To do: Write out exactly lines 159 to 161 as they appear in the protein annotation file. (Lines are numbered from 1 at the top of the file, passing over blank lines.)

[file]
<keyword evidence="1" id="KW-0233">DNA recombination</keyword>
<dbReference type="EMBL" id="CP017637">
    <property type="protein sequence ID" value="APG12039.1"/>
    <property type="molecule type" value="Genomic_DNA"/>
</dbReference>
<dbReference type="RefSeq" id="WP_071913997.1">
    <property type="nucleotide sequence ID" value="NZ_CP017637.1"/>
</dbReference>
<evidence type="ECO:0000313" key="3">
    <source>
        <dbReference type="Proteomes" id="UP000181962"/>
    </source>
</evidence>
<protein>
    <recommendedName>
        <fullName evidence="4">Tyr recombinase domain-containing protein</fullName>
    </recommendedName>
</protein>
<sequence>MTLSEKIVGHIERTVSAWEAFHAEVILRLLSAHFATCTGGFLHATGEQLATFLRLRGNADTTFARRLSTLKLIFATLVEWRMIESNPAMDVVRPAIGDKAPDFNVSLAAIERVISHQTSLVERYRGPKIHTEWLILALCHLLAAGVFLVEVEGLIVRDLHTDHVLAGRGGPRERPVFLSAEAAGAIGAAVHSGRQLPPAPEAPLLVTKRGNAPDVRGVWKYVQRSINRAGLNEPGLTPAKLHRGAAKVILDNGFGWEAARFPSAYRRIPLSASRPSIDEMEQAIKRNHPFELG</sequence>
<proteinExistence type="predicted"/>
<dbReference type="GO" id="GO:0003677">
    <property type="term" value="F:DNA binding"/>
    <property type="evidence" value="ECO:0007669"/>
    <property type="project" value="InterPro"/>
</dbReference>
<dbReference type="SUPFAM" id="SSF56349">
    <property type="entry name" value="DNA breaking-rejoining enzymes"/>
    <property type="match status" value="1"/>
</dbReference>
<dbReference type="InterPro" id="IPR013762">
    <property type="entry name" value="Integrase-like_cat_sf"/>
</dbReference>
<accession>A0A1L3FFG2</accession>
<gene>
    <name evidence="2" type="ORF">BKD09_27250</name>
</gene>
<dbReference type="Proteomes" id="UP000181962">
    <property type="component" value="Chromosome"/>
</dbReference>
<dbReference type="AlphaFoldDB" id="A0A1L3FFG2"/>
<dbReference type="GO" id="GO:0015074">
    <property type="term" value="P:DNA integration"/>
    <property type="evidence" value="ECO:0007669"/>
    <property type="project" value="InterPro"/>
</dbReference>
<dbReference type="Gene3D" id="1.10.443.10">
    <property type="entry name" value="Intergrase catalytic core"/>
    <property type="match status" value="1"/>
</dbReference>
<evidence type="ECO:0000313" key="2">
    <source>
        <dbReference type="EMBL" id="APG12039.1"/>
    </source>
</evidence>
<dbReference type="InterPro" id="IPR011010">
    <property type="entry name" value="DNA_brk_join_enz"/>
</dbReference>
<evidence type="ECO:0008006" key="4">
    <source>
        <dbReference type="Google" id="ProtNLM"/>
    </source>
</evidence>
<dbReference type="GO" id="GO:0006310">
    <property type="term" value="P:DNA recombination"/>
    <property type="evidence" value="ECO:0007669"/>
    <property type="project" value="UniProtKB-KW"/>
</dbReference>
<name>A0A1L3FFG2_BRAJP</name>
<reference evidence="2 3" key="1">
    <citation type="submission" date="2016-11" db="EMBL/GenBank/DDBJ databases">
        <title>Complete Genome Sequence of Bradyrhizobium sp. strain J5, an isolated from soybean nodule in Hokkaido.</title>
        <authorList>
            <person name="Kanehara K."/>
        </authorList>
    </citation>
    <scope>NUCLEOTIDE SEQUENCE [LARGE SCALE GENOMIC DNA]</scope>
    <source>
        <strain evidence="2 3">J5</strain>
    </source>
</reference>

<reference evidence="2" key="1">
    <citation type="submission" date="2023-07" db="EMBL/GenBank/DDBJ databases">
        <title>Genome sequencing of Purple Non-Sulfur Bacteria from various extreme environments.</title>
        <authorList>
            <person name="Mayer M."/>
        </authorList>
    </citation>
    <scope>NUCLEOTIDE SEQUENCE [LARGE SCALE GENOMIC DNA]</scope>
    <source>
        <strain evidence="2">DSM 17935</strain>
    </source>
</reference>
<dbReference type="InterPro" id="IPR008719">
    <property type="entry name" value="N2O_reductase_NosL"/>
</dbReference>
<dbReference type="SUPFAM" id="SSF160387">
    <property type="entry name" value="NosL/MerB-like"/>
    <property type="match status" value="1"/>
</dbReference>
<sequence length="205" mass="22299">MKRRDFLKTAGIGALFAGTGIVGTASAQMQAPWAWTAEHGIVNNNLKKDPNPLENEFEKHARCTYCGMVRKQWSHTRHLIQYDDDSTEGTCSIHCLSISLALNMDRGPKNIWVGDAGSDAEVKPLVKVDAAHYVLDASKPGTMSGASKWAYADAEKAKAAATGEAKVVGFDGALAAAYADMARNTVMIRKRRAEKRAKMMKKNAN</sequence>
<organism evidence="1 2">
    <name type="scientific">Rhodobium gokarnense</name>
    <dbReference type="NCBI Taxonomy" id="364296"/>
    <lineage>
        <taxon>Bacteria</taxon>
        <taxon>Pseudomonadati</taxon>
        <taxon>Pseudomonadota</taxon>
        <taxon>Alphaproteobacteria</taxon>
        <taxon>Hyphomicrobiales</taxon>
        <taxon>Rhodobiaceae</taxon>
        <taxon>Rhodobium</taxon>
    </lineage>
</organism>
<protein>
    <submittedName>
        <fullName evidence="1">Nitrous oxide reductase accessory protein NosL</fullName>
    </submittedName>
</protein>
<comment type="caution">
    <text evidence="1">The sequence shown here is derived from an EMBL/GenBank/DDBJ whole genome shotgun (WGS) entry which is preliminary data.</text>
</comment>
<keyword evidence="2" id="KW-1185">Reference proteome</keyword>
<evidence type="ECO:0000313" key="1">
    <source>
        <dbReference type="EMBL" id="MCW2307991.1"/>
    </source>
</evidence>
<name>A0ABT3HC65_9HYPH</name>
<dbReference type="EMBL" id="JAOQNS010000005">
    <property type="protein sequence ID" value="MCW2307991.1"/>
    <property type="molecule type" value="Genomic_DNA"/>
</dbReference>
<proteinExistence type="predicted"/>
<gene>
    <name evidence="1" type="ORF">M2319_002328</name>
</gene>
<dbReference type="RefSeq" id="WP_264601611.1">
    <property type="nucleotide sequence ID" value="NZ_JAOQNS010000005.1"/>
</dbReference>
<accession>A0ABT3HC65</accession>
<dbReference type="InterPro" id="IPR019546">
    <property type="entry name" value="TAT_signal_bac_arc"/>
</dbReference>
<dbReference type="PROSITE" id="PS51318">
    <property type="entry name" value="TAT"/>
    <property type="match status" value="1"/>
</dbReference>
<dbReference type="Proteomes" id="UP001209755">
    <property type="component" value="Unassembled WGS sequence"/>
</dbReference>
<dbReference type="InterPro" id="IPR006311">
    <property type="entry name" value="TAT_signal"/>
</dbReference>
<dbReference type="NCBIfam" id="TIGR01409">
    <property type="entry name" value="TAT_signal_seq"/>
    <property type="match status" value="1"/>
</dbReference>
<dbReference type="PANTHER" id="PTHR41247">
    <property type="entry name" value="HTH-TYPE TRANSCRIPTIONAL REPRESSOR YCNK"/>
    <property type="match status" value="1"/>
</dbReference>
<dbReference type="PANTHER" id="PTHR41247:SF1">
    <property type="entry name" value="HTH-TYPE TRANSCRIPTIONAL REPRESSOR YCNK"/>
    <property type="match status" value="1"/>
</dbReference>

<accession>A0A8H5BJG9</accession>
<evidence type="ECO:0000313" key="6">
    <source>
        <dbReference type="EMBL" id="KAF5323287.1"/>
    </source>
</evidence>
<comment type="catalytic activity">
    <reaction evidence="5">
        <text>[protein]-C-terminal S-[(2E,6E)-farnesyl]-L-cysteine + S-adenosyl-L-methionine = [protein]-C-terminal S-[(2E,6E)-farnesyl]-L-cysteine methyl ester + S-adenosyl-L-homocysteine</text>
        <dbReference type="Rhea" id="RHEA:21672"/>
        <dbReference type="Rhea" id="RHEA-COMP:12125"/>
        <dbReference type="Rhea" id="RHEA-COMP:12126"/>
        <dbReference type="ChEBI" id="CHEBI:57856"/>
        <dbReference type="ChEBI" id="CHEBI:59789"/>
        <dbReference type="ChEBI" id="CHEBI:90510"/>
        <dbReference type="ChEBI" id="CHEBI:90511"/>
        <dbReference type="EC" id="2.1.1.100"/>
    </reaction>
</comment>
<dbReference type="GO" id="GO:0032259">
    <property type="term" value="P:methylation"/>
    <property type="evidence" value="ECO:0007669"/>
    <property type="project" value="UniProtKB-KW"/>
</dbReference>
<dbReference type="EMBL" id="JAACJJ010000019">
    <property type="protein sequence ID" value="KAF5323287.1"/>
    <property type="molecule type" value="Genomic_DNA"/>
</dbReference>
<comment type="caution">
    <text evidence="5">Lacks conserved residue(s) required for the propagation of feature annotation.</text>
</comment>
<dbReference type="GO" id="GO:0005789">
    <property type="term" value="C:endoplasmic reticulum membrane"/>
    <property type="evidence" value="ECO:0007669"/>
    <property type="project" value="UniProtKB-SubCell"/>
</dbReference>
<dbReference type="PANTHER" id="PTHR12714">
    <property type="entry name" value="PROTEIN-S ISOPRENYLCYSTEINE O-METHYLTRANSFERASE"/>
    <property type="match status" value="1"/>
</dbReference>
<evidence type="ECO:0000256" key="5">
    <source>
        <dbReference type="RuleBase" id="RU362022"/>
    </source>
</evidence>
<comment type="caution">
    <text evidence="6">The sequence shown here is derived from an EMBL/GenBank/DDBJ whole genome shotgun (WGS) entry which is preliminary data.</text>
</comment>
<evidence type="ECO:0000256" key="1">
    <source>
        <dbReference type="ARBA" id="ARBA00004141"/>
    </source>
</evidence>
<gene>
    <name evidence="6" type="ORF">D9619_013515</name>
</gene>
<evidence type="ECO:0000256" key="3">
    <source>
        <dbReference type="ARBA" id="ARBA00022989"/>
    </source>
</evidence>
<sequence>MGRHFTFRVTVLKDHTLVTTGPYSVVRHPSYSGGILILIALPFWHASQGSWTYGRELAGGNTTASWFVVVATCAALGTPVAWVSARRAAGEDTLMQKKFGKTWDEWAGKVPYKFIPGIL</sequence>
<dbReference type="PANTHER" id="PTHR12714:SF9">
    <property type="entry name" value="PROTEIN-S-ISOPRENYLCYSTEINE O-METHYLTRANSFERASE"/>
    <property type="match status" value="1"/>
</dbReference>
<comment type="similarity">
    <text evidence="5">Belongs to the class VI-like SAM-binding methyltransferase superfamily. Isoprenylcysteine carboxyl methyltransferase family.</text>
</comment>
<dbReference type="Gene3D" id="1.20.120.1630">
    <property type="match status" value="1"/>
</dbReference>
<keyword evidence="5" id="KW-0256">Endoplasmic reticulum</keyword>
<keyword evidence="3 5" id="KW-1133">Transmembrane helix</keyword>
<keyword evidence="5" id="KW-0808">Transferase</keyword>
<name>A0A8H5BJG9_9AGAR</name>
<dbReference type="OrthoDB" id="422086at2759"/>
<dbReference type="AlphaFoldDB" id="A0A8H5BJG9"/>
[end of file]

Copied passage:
    <property type="entry name" value="HTH-TYPE TRANSCRIPTIONAL REPRESSOR YCNK"/>
    <property type="match status" value="1"/>
</dbReference>